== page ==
St. Louis Post-Dispatch's Scores

  • Movies
  • TV
For 1,476 reviews, this publication has graded:
  • 66% higher than the average critic
  • 2% same as the average critic
  • 32% lower than the average critic
On average, this publication grades 6.3 points higher than other critics. (0-100 point scale)
Average Movie review score: 70
Highest review score: 100 Senna
Lowest review score: 0 The Divergent Series: Insurgent
Score distribution:
1476 movie reviews
  1. Taking potshots at American Sniper is like shooting fish in a barrel. So why should war-weary Americans see it? Because Eastwood remains a masterful action director, and this may be his last hurrah. Because Cooper is one of our best young actors, and he poured a lifetime of craft into stilling his character’s heartbeat.
  2. For modern moviegoers, the earthy Mr. Turner may seem like slowly steeped tea with an unpleasant aftertaste. But while some are impatiently waiting for the paint to dry, astute viewers will see a cinematic landscape bloom.
  3. The virtue of Inherent Vice is that we can stop chasing the tale and just enjoy the sunset of the ’60s dream.
  4. Oyelowo takes full advantage of his close physical resemblance to King, but he wisely avoids mere impersonation, delivering a performance that’s as sensitive as it is spellbinding.
  5. Many of the people reading this review are doing it on a computer. And all of them are reading it in English. It’s not much of stretch to say that you could credit both of those things to a man named Alan Turing.
  6. Indeed, most of the famous faces are surprisingly adept at singing. Even when the actors are not lip-syncing (which seems to be about half the time), the dense, clever lyrics are intelligible.
  7. If you can take it, Unbroken will lift you like the classics of adventure cinema.
  8. Within the bloodshot-eye perspective of their other stoner comedies, it’s bluntly funny and ever-so-slightly sweet.
  9. Throughout his career, Burton has always been capable of surprising audiences. Big Eyes is no exception.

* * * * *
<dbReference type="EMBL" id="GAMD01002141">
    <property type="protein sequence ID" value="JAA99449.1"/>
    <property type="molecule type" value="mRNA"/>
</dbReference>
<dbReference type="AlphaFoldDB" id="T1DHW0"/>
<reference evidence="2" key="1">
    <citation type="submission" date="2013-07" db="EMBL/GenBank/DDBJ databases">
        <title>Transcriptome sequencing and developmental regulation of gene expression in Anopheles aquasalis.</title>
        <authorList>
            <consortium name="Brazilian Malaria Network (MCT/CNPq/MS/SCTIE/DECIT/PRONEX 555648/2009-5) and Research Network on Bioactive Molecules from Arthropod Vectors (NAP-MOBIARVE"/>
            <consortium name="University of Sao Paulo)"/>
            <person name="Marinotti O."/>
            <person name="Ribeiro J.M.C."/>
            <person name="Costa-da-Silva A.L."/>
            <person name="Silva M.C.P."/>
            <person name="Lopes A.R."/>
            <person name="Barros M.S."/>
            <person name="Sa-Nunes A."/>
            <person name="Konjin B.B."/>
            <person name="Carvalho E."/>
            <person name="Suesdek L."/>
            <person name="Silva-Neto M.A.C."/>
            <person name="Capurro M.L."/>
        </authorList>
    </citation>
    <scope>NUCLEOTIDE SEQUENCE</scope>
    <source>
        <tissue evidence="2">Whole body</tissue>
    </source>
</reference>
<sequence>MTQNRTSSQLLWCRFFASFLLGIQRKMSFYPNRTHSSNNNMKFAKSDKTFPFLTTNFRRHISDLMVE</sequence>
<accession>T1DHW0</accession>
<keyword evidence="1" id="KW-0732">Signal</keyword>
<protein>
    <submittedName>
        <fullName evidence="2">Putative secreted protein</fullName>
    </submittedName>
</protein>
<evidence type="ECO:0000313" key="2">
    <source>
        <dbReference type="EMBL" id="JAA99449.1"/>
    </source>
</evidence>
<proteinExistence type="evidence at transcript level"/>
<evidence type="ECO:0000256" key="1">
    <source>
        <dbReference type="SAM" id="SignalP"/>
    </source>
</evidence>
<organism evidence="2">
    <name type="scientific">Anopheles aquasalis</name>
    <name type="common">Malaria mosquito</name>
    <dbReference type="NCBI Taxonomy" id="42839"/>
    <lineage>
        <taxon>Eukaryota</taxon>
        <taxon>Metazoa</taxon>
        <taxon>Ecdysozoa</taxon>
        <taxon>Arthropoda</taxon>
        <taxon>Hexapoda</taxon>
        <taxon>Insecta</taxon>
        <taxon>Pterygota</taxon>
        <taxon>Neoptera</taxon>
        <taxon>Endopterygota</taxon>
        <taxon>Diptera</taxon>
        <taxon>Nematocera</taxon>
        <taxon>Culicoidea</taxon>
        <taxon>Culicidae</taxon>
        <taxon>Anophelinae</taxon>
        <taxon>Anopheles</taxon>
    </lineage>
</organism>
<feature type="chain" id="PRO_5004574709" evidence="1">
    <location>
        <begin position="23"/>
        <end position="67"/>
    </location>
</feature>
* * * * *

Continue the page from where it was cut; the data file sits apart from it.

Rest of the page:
10. Wahlberg is merely OK. Unfortunately, the film’s effectiveness turns on whether we buy into his angst. And Larson has very little to play. But Goodman and Williams are believably menacing, and Lange is perfect as Bennett’s mom of steel.
  11. If you don’t know the true story, we won’t spoil it for you except to say that it’s not the expected outcome. But if you’re willing to be thrown for a loop, you’re in good hands with this medal-worthy cast and crew.
  12. The special effects remain good, but the jokes are creaky, the sentiments are forced and the pop-historical lessons are obligatory.
  13. Annie is not a great movie musical — but it’s a fun time at the movies.
  14. Whose story is this? There’s an old saying that history is written by the winners. The screenplay for The Hobbit: The Battle of the Five Armies must have been written by elves.
  15. Because VanDyke wasn’t embedded with the American media, Point and Shoot has some priceless front-line footage, including a chilling scene where he must decide if he’s willing to kill for someone else’s cause. But without a rigorous editor, it’s “How I Spent My Summer Vacation.”
  16. While the wilderness vistas are starkly beautiful, there’s no tangible sense of Strayed’s ultimate goal. (Why Oregon?) And the flashbacks, which include scenes of sexual misadventure and heroin use, are too brief to provide answers.
  17. With Top Five, Rock has finally made the transition to true movie stardom.
  18. A handsome movie with a handsome leading man. Christian Bale is widely considered the finest actor of his generation. Yet here he’s adrift in the bulrushes. This might be the most indifferent performance of Bale’s career.
  19. The message of the movie is as clear as Siberian ice: Whether you’re a Tea Partier, an Occupier or just an ordinary Joe, you might be the next citizen who’s stranded in limbo.
  20. Strives to be entertaining, but for much of its run time it is so emotionally uninvolving that even the smallest children might find themselves bored.
  21. Further proof that likable actors have to take an occasional sick day.
  22. A brainy bio that exerts a gravitational pull on the heartstrings.
  23. Although it doesn’t make a lick of sense as a stand-alone story, Mockingjay — Part 1 is the first “Hunger Games” movie with meat on its bones.
  24. Bernal (“Y Tu Mama Tambien”), an actor of Mexican heritage, brings to the role a charismatic resolve. It’s an impressive and impassioned performance.
  25. Mbatha-Raw continues to be a true revelation in a role that could be not be any more different from her star turn in “Belle” this year.
  26. Laggies is the kind of indie film that gives the genre a bad name.
  27. The storytelling is solid, propelled by characters that you come to care about.
  28. This is epic cinema that begs to be compared to "2001: A Space Odyssey." But unlike Stanley Kubrick's psychedelic joyride, this journey is powered by a human heart.
  29. In a stunning performance, Teller resists the impulse to sugarcoat Andrew’s egocentricity. Simmons is equally impressive, lending Fletcher just enough humanity to render his monstrousness all the more shocking.
  30. Despite its intriguing premise, the film amounts to little more than tedious, clichéd melodramatics.

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